On a recent outing to the Belgian café Le Pain Quotidien, Christiane Celle, owner of the Nolita boutique Calypso, wife of fashion photographer Antoine Verglas and a Tribeca mom, struck up a conversation with another woman who was there with her baby. Without any prompting, the woman told Ms. Celle, who is French, that her child’s pediatrician was Dr. Michel Cohen, who, it so happens, is the man who takes care of her children as well. “Everyone says, ‘I’m with Michel Cohen,'” Ms. Celle said in French. “People are proud of that.”
But then, in the same conversation in which she recounted her tête à tête at the café, Ms. Celle added a little caveat that said how she really felt about the family pediatrician. “He’s not for everyone,” she said.
For as long as Tribeca has existed, the people who have lived in the triangle below Canal Street have always seen themselves as, well, slightly more special than the rest of Manhattan. They weren’t shiny Upper East Siders; they weren’t bourgeois Upper West Siders; they weren’t militant West Villagers or sybaritically hip Soho-ites. The Tribeca universe embodied the best of all those worlds: a multicultural, politically active bohemian paradise with cobblestone streets and million-dollar lofts. And it wasn’t for everyone.
In the world of medicine, French-born Dr. Cohen is Tribeca’s definition of a pediatrician. He rides a bicycle, makes house calls for newborns, has thick-framed black glasses and dark, tousled hair, favors Comme des Garçons clothes and-get this-does not like to prescribe antibiotics unless he deems it absolutely necessary. In his sunlit storefront office on Harrison Street-with its multicultural clientele and its old-fashioned wooden toys-it is possible to cling to the illusion that Tribeca is just Mediterraneo with S.U.V.’s and platinum cards.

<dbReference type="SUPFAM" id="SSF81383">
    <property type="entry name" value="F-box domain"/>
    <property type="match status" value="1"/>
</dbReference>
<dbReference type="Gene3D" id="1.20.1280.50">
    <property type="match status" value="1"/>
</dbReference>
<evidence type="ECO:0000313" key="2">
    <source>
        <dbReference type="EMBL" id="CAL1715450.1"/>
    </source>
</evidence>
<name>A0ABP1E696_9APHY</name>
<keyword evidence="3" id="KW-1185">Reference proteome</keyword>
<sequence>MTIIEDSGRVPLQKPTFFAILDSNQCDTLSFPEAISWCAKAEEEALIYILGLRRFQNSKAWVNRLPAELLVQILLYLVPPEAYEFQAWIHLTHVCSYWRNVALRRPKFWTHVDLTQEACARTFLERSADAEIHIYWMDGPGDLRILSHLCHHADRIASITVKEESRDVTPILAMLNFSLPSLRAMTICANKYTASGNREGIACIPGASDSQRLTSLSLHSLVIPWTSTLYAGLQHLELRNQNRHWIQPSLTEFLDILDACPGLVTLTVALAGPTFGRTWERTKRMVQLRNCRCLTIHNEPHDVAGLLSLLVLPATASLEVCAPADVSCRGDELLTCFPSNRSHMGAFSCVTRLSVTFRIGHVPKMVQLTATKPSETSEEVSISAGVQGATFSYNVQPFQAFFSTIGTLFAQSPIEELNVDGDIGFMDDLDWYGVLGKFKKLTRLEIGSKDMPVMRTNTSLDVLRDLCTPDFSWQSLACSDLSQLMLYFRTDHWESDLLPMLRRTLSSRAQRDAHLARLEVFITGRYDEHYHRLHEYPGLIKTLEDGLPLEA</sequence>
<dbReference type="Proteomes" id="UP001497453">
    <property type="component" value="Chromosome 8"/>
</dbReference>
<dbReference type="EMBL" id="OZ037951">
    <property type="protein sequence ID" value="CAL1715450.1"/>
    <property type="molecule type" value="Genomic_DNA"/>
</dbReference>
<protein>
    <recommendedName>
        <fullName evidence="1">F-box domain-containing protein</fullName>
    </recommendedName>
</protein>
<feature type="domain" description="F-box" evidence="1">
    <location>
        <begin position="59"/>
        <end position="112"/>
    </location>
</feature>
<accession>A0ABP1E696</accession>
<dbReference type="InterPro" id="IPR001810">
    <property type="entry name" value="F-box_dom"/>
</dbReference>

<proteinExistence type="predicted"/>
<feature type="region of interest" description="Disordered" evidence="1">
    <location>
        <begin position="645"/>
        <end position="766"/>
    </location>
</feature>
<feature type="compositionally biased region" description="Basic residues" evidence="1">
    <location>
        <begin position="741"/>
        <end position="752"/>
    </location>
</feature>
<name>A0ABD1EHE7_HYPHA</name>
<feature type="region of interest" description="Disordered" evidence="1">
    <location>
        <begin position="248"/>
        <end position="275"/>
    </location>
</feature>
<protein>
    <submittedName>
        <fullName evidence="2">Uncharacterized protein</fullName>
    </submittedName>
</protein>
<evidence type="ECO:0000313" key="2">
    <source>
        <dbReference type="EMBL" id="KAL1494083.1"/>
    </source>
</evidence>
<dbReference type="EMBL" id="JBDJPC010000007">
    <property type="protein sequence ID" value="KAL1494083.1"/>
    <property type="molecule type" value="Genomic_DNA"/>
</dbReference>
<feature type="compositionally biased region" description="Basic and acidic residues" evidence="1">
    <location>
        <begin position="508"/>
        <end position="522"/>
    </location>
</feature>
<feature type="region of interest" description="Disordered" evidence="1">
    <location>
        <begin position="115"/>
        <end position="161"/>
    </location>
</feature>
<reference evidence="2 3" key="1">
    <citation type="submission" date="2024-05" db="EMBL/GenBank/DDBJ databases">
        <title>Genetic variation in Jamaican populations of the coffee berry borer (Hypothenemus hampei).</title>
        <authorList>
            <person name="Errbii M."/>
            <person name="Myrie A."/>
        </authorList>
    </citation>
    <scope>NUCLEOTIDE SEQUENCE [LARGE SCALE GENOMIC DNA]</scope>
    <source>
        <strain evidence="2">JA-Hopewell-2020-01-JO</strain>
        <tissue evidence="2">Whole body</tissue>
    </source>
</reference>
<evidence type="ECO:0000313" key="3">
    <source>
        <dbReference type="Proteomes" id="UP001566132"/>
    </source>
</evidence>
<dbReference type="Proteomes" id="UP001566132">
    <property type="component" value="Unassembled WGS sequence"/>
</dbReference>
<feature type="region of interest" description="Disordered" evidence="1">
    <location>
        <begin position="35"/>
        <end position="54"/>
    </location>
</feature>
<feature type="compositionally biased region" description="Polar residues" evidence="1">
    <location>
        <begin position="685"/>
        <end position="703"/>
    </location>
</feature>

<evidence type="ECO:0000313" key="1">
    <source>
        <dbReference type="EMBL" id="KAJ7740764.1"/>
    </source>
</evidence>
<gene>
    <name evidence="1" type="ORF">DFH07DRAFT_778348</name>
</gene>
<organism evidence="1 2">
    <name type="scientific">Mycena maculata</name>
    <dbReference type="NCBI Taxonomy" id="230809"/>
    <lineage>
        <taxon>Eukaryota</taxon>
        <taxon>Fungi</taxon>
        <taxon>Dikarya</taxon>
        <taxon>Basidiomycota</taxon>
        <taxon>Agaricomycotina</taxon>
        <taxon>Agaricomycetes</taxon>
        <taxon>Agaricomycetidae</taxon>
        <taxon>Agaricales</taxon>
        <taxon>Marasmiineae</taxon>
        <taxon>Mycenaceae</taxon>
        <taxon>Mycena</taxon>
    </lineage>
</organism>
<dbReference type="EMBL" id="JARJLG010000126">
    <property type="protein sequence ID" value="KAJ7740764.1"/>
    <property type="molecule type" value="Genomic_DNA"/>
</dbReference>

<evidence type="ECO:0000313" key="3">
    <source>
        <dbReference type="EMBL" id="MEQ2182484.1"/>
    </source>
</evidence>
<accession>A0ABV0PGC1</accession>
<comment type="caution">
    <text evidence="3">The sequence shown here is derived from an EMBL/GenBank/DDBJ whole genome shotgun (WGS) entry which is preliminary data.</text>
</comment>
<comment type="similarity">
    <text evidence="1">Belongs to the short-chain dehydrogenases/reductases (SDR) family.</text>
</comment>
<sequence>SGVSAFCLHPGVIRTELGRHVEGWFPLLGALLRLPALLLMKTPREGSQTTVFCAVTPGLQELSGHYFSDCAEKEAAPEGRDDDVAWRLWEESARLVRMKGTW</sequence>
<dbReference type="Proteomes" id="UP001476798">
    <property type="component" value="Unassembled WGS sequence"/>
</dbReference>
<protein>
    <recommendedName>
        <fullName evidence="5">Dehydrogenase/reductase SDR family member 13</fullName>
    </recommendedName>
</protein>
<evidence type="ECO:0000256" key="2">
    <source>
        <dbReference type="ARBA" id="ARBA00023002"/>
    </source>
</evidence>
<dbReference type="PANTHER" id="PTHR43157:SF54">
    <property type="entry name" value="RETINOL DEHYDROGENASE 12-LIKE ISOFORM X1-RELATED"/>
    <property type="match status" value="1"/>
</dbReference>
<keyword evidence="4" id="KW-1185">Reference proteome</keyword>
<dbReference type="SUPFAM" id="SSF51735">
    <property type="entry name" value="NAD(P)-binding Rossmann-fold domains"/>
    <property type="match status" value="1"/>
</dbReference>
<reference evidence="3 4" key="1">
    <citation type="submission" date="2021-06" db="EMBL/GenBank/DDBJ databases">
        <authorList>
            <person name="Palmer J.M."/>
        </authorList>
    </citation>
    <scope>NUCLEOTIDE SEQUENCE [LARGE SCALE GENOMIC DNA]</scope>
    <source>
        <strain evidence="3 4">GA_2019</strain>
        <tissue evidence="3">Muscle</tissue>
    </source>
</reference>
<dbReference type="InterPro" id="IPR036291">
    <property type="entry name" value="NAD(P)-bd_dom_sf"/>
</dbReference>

“If he were uptown, say on 70th and Madison, it just wouldn’t work,” said Ms. Celle. “He’s very downtown and unconventional: all the doors are open, you hear babies screaming-I love that. Before, I went to the Soho Pediatric center, where you wait for three hours and get yelled at. Here, there are broken toys on the ground-we have fun.”
And so whenever the subject of children is raised in Tribeca, the name of Dr. Cohen is usually raised shortly thereafter. At a time when Tribeca is not exactly the hot neighborhood anymore, he has become a symbol of Tribeca credibility. And if there was ever a time when nurturing was important in New York, or a moment when children needed to be handled with great care, this was it. And if you’re a parent in the Tribeca community-and please use your fingers to put big quotation marks around that word-then, at some point, your child-bearing hips will be parked in Dr. Cohen’s waiting room.
Lourdes for Rugrats
“Tribeca is like a little town in Europe, so everybody knows each other,” said Monica Holzer, 32, an Italian clothing-store owner who takes her 2-year-old son Matteo to Dr. Cohen. “Everybody uses him. I like him because he’s part of the area, he’s there all the time, and he’s very New Age but also very European.”
“It’s like a small village down here; you can just walk right in,” said Paige Fillion, a mother of two who’s gone to Dr. Cohen’s for almost three years. “You feel part of a community when you take your child to see him. It’s definitely a neighborhood place.” A neighborhood place that happens to include Oscar-winning actress Jennifer Connelly, photographer Annie Leibovitz and Daily News gossip columnist Joanna Molloy among its denizens.
On a recent weekday morning, half-dressed toddlers padded around that very area, lollipops stuck in their drooling mouths. Their mothers, sitting in colorful chairs, watched them with a smug smile and every so often peeped out ” Dáme un beso! ” or ” Ça suffit !” at their hip little geniuses. During his daily delivery run to the office, Dr. Cohen’s mailman, Mike, called the practice “Lourdes for the rugrats.”